€ per month. Doctoral level students living expenses are higher (about 1200-1500 €
per month), because they are not entitled to same benefits as BA and MA –students.
Following is an estimate of an undergraduate student’s monthly budge
Rent 140 - 450 €
Food 250 €
Transportation 50 €
Leisure, other expenses 130 €
570 - 880 €
Please note that it is difficult to find a parttime job in Lapland and in Finland especially if you do not speak any Finnish. Because students can not be guaranteed to find employment during their studies, you should not plan your finances on the basis of a mere possibility of finding employment. In other words, it is recommended that you plan the financing of your studies so that you can get by without any income from Finland.
Lapland is the northernmost province of Finland and the European Union. It represents about one third of the area of the entire country (about 99 000 km2). It is also very sparsely populated area with only 2,1 people/ km2.Lapland ’s natural characteristics are known for its treeless fells and wildlife. The most famous fells are Saariselkä, Levi, Ylläs, Pyhätunturi and Luosto (ski centers), Korvatunturi (the original home of Santa Claus) and Halti, the highest fell in Finland . In southern Lapland the forests of the pine and spruce trees are endless. Further north the trees become more rare. In Northern Lapland , up in the fells, there are no trees at all.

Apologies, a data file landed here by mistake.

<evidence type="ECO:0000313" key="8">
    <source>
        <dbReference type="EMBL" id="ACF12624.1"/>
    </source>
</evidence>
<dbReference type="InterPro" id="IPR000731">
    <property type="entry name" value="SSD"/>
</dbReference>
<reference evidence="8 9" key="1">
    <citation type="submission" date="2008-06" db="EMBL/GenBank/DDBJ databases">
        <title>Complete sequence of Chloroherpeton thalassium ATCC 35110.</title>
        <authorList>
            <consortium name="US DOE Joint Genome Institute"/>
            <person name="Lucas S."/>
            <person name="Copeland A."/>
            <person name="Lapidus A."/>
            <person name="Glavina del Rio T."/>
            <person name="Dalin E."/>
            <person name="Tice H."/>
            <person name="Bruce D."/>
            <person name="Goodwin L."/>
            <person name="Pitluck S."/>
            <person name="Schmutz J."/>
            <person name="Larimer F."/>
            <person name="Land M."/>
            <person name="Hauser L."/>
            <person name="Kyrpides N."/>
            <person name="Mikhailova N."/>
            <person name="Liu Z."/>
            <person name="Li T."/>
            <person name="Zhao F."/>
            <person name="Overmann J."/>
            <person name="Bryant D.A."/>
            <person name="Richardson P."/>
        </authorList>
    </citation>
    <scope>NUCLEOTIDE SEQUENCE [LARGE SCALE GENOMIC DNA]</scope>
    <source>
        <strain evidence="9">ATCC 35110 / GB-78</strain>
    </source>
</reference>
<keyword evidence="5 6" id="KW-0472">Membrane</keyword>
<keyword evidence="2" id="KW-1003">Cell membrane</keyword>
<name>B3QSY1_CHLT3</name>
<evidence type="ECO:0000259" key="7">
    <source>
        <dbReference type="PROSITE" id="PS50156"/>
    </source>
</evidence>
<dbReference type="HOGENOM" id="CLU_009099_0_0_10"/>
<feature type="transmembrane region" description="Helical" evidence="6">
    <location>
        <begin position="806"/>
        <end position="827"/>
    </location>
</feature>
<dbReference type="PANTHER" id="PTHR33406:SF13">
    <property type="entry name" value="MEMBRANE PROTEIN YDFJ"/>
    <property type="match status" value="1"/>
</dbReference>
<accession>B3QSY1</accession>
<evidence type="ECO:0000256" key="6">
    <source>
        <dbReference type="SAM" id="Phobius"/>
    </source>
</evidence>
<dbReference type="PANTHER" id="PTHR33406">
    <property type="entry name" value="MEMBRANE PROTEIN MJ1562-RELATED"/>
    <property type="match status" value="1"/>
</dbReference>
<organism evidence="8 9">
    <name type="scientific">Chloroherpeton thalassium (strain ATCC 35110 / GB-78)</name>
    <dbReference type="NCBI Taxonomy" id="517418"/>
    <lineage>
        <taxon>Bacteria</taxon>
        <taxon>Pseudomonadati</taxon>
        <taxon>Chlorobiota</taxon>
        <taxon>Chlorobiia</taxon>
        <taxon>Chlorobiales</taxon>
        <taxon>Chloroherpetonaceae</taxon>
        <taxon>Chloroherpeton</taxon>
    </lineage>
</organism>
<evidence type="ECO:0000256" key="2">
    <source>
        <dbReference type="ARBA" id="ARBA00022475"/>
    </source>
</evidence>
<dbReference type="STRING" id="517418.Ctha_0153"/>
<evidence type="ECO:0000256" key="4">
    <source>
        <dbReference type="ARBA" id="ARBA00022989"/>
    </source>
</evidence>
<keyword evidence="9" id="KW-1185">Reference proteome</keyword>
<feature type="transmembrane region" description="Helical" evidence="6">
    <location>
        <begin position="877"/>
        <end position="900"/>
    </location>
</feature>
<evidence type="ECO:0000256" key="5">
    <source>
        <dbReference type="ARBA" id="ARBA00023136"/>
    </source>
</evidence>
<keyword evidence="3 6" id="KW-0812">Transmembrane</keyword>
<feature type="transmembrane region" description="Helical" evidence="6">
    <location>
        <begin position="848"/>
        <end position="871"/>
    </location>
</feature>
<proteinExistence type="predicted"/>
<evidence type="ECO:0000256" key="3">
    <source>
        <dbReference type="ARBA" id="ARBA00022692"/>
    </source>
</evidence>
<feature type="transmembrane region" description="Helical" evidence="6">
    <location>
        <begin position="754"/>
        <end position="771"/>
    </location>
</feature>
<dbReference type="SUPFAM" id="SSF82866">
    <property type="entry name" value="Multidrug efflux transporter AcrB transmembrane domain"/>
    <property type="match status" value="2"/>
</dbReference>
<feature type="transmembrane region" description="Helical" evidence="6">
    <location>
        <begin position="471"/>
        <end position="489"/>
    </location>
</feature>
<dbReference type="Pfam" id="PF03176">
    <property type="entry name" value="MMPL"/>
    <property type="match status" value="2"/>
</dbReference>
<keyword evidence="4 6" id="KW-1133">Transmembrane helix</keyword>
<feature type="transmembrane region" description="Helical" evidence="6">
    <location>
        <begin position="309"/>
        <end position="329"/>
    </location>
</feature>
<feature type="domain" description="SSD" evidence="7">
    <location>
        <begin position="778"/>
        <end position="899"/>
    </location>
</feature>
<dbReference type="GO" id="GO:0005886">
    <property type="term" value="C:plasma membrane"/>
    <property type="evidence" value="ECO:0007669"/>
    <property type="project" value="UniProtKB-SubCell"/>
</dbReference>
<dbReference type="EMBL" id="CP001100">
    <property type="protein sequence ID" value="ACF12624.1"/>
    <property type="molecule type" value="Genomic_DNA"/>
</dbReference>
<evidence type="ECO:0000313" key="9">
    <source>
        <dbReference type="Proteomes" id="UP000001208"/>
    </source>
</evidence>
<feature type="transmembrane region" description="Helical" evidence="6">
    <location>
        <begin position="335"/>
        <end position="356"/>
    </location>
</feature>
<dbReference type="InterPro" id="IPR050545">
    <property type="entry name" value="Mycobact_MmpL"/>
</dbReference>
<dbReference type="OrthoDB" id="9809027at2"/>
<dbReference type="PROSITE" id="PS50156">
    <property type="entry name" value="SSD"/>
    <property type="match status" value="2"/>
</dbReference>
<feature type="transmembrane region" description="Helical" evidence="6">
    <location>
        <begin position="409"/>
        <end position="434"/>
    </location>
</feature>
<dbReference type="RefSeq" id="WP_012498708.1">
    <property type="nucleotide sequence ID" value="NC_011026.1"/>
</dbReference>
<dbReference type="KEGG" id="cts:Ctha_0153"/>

The seasons are very pronounced in Lapland . During the winter of six months there is a lot of snow and sometimes the temperature can drop to –40 ° C. The spring, when the days get longer, is very short. Summers can be very warm with daylight 24 hours a day.
The characteristic of autumn is the famous autumn colours. People who have not experienced a Nordic winter before may have a lot of questions in mind. To help you come to terms with the winter season, it might help you to not think of it as a long, monotonous period of darkness, cold and snow, but as a sequence of several distinct phases, each of which has an atmosphere of its own. By accepting it as it comes, you will find the winter in Rovaniemi a richly rewarding experience.